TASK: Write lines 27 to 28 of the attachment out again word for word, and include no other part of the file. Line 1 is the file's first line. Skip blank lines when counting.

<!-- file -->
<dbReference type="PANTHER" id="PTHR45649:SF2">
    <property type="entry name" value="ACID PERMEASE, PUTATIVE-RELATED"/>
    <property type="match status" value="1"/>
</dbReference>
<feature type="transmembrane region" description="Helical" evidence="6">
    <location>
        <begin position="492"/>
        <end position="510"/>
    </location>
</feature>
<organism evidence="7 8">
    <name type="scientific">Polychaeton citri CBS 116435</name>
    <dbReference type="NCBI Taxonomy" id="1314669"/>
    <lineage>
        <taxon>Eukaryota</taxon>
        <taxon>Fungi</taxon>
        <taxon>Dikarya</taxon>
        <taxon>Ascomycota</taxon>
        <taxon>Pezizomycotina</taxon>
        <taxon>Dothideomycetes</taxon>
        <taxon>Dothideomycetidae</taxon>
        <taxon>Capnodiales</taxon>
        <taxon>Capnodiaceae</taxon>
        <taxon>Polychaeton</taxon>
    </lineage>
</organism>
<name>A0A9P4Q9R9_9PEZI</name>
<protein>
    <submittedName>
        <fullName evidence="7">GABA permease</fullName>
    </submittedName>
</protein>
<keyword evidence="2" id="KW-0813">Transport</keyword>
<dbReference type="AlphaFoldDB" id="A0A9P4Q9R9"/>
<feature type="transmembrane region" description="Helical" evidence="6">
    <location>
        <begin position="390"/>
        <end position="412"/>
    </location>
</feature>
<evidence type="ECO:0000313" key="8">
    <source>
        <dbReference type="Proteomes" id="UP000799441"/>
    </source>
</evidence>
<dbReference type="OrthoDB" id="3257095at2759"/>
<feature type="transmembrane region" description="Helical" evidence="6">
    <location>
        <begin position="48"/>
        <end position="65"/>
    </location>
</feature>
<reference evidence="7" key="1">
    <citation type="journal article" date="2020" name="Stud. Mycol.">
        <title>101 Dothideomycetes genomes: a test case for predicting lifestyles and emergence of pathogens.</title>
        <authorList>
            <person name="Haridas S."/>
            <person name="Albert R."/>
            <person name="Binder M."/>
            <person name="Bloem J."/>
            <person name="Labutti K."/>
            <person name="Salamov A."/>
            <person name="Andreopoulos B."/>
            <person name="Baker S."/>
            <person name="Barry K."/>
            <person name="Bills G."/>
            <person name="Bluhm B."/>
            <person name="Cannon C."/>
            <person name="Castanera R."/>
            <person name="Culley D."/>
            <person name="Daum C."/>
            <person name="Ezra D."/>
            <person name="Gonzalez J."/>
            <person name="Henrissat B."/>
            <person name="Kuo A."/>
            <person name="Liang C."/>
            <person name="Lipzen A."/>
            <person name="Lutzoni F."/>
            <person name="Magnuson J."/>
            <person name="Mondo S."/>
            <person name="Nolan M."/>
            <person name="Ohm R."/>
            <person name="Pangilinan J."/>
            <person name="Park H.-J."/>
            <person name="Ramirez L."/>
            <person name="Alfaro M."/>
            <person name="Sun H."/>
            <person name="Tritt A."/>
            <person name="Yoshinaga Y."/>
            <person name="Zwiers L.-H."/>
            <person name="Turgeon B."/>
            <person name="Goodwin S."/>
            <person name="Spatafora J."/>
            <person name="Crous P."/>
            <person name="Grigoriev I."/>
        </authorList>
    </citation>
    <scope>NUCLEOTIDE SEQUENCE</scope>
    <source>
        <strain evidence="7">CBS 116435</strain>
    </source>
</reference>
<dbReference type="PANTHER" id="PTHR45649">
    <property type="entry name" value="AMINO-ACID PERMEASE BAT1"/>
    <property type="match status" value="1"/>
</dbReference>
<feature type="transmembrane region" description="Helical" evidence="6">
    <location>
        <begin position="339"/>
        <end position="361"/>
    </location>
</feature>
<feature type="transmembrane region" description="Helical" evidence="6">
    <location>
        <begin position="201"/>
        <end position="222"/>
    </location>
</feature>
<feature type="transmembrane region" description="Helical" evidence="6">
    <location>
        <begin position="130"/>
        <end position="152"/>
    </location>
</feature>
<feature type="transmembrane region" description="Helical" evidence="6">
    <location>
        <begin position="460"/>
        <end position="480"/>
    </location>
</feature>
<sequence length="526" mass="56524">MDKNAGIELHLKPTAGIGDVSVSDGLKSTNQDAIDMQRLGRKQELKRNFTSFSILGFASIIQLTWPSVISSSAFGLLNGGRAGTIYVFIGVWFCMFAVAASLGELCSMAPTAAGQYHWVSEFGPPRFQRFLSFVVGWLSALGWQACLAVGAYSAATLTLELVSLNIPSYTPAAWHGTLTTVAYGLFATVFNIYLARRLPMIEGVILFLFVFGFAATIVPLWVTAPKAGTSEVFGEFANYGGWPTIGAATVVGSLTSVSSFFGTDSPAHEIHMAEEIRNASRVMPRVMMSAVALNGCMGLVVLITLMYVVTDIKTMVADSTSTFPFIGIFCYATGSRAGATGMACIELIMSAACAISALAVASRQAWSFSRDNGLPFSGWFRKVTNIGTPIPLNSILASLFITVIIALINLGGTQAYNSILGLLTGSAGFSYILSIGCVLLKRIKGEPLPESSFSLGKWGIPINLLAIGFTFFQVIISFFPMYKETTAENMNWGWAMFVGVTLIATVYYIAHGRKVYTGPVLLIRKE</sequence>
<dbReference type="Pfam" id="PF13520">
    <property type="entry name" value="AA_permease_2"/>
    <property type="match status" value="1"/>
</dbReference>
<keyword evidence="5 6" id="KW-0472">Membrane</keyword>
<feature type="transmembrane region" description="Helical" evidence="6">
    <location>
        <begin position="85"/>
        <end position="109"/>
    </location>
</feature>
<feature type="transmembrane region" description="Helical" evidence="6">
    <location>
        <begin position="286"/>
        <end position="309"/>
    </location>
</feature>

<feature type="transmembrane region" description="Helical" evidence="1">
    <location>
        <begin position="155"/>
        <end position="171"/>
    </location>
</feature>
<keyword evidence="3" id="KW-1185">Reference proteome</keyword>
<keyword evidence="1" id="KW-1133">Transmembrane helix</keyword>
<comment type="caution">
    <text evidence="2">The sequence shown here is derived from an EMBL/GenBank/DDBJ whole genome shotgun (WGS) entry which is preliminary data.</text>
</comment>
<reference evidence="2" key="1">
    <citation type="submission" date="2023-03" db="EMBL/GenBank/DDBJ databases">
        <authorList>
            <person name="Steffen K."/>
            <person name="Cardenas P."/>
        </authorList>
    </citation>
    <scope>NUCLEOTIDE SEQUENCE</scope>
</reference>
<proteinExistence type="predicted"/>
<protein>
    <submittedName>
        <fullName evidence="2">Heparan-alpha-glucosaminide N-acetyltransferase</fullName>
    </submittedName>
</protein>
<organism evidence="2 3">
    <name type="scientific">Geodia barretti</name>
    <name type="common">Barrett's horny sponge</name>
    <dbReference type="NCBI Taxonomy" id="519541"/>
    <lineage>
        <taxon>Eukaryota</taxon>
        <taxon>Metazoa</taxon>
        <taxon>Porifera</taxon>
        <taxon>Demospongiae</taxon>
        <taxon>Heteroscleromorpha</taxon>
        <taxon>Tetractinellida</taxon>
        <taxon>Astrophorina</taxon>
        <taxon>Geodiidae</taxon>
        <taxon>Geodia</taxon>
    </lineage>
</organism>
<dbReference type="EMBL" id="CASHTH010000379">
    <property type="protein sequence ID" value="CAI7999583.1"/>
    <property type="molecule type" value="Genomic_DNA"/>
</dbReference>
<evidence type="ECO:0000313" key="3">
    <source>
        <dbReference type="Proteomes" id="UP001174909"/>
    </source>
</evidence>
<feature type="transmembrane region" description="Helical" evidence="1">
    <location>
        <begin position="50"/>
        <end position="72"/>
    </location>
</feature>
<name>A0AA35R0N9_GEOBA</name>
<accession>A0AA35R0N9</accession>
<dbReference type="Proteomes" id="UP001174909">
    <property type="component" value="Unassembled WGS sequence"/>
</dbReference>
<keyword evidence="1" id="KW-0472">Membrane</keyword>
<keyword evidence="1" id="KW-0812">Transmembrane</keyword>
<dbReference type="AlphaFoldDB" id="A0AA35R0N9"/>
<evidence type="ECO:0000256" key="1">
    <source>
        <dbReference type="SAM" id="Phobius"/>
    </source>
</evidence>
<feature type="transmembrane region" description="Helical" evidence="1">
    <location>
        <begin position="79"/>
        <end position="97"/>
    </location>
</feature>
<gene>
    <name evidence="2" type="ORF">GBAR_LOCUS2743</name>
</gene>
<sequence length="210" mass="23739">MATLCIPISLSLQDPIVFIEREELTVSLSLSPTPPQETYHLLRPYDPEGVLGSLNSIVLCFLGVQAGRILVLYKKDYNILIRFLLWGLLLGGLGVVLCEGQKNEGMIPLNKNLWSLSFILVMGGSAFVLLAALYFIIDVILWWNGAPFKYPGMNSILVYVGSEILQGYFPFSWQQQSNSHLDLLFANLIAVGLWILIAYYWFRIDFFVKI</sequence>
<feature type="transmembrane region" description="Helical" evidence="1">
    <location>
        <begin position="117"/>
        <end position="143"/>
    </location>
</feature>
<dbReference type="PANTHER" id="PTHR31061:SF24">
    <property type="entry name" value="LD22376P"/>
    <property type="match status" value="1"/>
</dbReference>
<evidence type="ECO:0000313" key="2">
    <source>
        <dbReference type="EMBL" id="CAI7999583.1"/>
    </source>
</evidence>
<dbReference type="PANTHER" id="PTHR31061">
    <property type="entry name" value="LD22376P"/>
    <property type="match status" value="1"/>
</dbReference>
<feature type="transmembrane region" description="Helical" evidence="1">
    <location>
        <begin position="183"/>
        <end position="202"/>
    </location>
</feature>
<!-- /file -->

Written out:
<name>A0A9P4Q9R9_9PEZI</name>
<protein>